Texture Techniques: Colour Washing
Sometimes a plain, solid colour just isn’t enough. Textured painting techniques have become increasingly popular of late as a way to add warmth and depth to your rooms. Often called “faux painting”, these techniques aim to replicate the look of other materials. While they may look complicated, these techniques are actually very easy and can be done without a professional painter. In this edition of Texture Techniques, we’re going to be looking at Colour Washing.
What is Colour Washing?
Colour washing is an extremely easy technique that, when done correctly, can look truly stunning. This technique was developed to mimic the look of walls in old houses that were painted without rollers, where the natural brush work reveals some variation in colour as the house has aged. It works by painting multiple layers of slightly different colours thinned out with glaze to lengthen the drying time. These layers are then blended to create the beautiful imperfection of the colour washing effect. So, how do we do it?
Practice Makes Perfect
While it’s relatively easy to do, colour washing can be tricky to master. Before you go ahead with painting your wall, it’s best to practice somewhere unimportant like plywood boards or timber offcuts. You want to make sure your wall looks amazing, so practice a few times first to make sure you have your technique down pat.
Step One – Colour Choice
First you’re going to need to decide on your colours. The key to good colour washes is picking colours from the same colour group that will blend well together. The best way to do this is to decide on the colour you want your wall to be and then select other shades of that colour to blend it with. Typically, the lighter shade should be used as a base coat with the darker colour washed over the top. Once you’ve settled on your colours it’s time to paint. A quick note here, if you decide to colour wash your walls, it’s best to take on the job solo. Each person’s individual technique differs slightly and if more than one person is working on a wall, the difference in styles will become obvious.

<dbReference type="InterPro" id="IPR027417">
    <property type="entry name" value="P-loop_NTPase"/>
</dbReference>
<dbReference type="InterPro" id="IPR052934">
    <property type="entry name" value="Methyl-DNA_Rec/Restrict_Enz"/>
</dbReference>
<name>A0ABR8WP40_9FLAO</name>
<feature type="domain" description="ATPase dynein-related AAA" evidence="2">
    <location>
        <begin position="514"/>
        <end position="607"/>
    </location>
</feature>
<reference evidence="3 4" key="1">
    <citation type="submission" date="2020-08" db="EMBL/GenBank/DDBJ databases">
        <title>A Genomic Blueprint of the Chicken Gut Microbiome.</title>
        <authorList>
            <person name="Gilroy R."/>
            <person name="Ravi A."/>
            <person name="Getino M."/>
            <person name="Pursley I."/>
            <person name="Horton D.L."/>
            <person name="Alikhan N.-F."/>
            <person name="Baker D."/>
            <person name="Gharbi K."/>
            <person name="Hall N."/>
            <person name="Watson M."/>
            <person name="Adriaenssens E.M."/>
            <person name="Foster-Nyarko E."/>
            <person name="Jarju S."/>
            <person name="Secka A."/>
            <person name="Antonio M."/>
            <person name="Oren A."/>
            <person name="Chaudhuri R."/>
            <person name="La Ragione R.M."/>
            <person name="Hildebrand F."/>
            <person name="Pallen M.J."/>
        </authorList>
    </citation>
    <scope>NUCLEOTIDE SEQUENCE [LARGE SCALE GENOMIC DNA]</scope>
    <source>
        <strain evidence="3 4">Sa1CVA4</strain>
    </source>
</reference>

Picking similar colours from the same colour group will lead to better blends and beautiful finishes.
Step Two – Base Layer
After prepping your wall and laying your drop sheets, apply the base layer with a roller. This should be applied just like a regular paintjob. Using a roller, make sure you completely cover the wall smoothly and evenly, remembering to cut in at the edges.
Step Three – First Layer
Here comes the fun part. Mix your paint with glaze (in the measurements instructed on the glaze tin) and stir. Using a paintbrush, paint a large ‘X’ shape on the wall. Without dipping your brush again, spread the paint out by painting with random strokes over the ‘X’. Once the paint is spread thin, dip your brush and repeat until you’ve covered the wall. The idea is to create a random covering with this new coloured layer, making sure to leave plenty of the base layer showing.
Step Four – Second Layer
Once the first layer has dried, apply a second (glaze-mixed) layer in the same fashion, with random strokes over large X’s. When applying this time though, stop after every metre or so and use a dry brush to blend the colours together and create the colour wash effect. The amount you blend is a matter of taste, so stop blending when you think your wall looks best. Allow to dry and congratulations! You’ve painted your very own colour washed wall.